It seems like it's an absolute must.
You're smarter than that, though. Right?
You know that it's not about how much you make, but how much you take home.
While I'm all about maximizing revenue, at some point you have to actually pay the bills. So you have to be incredibly selective in terms of where and how you spend money.
If not, before you know it you'll be spending hundreds or even thousands every month and making it too difficult to actually overcome your costs.
When just starting out, one of the biggest mistakes Entrepreneurs make is spending too much money in their personal lives.
Just as in the last point where you can't afford to spend too much in the business, it's even more important to manage your personal spending.
Every single dollar you spend on yourself is a dollar you can't put towards growing your business.
Yes, this means making sacrifices. I'm not going to sugar coat it and tell you it doesn't.
You can't have a thriving business and spend $200 at the club every Saturday night. At least not in the beginning.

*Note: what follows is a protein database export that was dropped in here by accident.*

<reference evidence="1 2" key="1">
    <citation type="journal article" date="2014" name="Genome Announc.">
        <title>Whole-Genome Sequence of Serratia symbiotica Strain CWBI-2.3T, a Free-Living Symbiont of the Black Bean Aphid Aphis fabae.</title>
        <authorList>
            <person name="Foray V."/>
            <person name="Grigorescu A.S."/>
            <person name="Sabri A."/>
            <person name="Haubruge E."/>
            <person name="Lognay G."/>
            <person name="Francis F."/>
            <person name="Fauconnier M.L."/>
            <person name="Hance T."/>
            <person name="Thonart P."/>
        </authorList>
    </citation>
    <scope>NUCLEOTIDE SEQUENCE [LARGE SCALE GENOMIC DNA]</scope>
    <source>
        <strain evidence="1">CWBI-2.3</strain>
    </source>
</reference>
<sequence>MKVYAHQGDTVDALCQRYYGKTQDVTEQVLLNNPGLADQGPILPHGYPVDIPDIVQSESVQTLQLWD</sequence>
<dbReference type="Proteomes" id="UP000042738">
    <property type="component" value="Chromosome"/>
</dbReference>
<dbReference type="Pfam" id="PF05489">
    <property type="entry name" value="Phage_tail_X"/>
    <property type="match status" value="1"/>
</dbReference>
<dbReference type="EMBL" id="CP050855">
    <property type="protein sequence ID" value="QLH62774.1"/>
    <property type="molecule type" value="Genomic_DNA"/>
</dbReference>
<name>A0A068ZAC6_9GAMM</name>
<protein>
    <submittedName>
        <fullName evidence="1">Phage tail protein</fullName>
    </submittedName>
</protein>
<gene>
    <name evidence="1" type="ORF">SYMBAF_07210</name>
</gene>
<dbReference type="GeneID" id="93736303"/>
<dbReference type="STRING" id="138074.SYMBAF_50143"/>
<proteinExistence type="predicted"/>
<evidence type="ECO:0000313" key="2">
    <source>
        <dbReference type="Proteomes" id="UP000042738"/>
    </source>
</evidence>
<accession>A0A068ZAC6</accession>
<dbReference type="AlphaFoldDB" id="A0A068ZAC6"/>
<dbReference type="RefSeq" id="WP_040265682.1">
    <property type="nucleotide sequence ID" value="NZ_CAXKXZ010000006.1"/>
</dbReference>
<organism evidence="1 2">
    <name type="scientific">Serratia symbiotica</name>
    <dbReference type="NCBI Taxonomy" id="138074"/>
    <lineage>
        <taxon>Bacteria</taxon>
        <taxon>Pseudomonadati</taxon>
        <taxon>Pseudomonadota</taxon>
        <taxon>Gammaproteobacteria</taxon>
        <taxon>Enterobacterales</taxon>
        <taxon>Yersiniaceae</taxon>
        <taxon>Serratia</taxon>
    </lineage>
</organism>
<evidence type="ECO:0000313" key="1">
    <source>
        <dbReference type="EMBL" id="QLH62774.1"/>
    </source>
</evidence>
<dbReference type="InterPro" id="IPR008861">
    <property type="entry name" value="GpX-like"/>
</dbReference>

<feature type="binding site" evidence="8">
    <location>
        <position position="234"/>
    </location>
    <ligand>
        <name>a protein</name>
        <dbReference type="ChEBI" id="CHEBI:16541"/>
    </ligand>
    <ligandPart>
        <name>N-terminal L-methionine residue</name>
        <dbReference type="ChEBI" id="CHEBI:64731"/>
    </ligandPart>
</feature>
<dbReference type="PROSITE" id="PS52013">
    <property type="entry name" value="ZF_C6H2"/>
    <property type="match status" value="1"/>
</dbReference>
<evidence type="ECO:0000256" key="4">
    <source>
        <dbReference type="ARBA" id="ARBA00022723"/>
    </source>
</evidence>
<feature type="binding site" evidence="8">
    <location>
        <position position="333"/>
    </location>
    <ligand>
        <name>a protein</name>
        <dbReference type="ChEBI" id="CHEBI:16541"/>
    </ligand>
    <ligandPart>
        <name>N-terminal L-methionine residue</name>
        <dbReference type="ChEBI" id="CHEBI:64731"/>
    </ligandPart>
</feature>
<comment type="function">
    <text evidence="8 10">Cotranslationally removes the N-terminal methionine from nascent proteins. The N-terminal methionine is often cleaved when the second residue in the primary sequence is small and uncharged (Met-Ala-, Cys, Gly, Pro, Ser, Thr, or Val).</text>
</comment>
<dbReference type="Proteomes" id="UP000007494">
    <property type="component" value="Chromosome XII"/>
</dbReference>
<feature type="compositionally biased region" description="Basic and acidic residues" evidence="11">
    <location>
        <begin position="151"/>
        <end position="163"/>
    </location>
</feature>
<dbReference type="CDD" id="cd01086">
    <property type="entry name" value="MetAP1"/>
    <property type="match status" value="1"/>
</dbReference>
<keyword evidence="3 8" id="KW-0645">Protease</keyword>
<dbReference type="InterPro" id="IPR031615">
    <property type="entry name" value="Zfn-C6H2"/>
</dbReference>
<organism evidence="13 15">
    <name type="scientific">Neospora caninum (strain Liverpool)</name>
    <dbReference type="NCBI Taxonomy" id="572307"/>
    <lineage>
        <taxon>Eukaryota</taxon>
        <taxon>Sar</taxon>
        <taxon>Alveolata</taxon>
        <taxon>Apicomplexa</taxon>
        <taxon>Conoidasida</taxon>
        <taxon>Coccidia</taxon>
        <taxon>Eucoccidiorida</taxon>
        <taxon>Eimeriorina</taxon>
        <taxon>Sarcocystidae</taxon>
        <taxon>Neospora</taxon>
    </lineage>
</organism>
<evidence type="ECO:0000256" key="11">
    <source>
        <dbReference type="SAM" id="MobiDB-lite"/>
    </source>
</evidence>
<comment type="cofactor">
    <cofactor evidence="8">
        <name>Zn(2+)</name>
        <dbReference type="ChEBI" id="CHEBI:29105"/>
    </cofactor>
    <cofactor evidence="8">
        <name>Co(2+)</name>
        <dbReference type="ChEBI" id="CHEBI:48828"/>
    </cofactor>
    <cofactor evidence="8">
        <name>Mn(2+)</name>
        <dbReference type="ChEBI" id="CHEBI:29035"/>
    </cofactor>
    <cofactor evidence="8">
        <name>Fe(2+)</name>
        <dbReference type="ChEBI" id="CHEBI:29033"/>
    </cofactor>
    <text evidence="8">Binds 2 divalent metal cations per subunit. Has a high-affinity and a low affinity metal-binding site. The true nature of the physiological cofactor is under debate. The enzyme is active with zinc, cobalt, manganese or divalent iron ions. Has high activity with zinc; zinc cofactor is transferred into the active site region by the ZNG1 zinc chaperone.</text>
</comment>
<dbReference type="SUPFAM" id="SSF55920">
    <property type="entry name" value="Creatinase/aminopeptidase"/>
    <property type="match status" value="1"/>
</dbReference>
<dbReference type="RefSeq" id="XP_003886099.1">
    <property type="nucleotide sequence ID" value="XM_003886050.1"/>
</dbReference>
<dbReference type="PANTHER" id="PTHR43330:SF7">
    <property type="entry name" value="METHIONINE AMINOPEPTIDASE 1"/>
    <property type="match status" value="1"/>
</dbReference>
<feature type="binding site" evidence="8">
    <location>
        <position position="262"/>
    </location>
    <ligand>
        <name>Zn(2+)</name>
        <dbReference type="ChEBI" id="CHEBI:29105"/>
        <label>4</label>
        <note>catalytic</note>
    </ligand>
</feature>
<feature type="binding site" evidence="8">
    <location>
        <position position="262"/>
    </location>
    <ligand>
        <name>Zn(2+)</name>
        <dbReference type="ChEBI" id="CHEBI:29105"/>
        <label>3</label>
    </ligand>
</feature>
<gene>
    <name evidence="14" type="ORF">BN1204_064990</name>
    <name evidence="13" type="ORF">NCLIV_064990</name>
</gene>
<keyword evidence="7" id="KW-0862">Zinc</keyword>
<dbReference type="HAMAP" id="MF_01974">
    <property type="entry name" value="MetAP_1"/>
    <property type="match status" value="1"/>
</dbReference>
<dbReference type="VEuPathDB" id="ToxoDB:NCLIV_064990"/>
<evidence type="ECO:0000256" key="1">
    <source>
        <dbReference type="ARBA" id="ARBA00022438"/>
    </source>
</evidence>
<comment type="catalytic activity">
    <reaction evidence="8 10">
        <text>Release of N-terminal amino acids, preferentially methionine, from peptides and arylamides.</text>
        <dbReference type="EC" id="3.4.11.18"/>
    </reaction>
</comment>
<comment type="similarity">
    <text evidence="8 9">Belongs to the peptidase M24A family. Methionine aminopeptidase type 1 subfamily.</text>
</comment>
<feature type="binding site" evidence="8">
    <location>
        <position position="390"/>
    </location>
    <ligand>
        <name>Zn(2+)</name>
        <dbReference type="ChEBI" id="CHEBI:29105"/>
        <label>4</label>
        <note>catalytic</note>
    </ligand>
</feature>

The funny thing, though, is that when you're truly committed to this, it doesn't really feel like much of a sacrifice. It's just part of what has to be done. The option to go out every weekend and blow money unnecessarily isn't even really an option, so it doesn't hurt that much.
Focus on living small for the first 3 or 4 years. Understand that each dollar that comes into your wallet has one job and one job only – to go out there and earn you more dollars.
Every dollar you save is a dollar that can be invested. Ultimately, you do get to a point where you're able to spend more freely (that's the whole point, right?).
But in the beginning, living small is the key.
Even if you decided to be super frugal when you go out on weekends, that's not enough.
Not being laser focused when you're starting a business is one of the biggest mistakes Entrepreneurs make.
At the risk of sounding like a pessimist, I'll say it again – Entrepreneurship is tough shit.
Why make it harder on yourself than it needs to be by diverting your attention all over the place.
You have to cut out the distractions. At a bare minimum, you have to dramatically cut back on them. Maybe go to that birthday party once in a while or spend time with the girlfriend once a week. But outside of that, it's one-on-one time between you and your business.
You can have the best business plan in the world, but if you're not focused, what the hell is the point?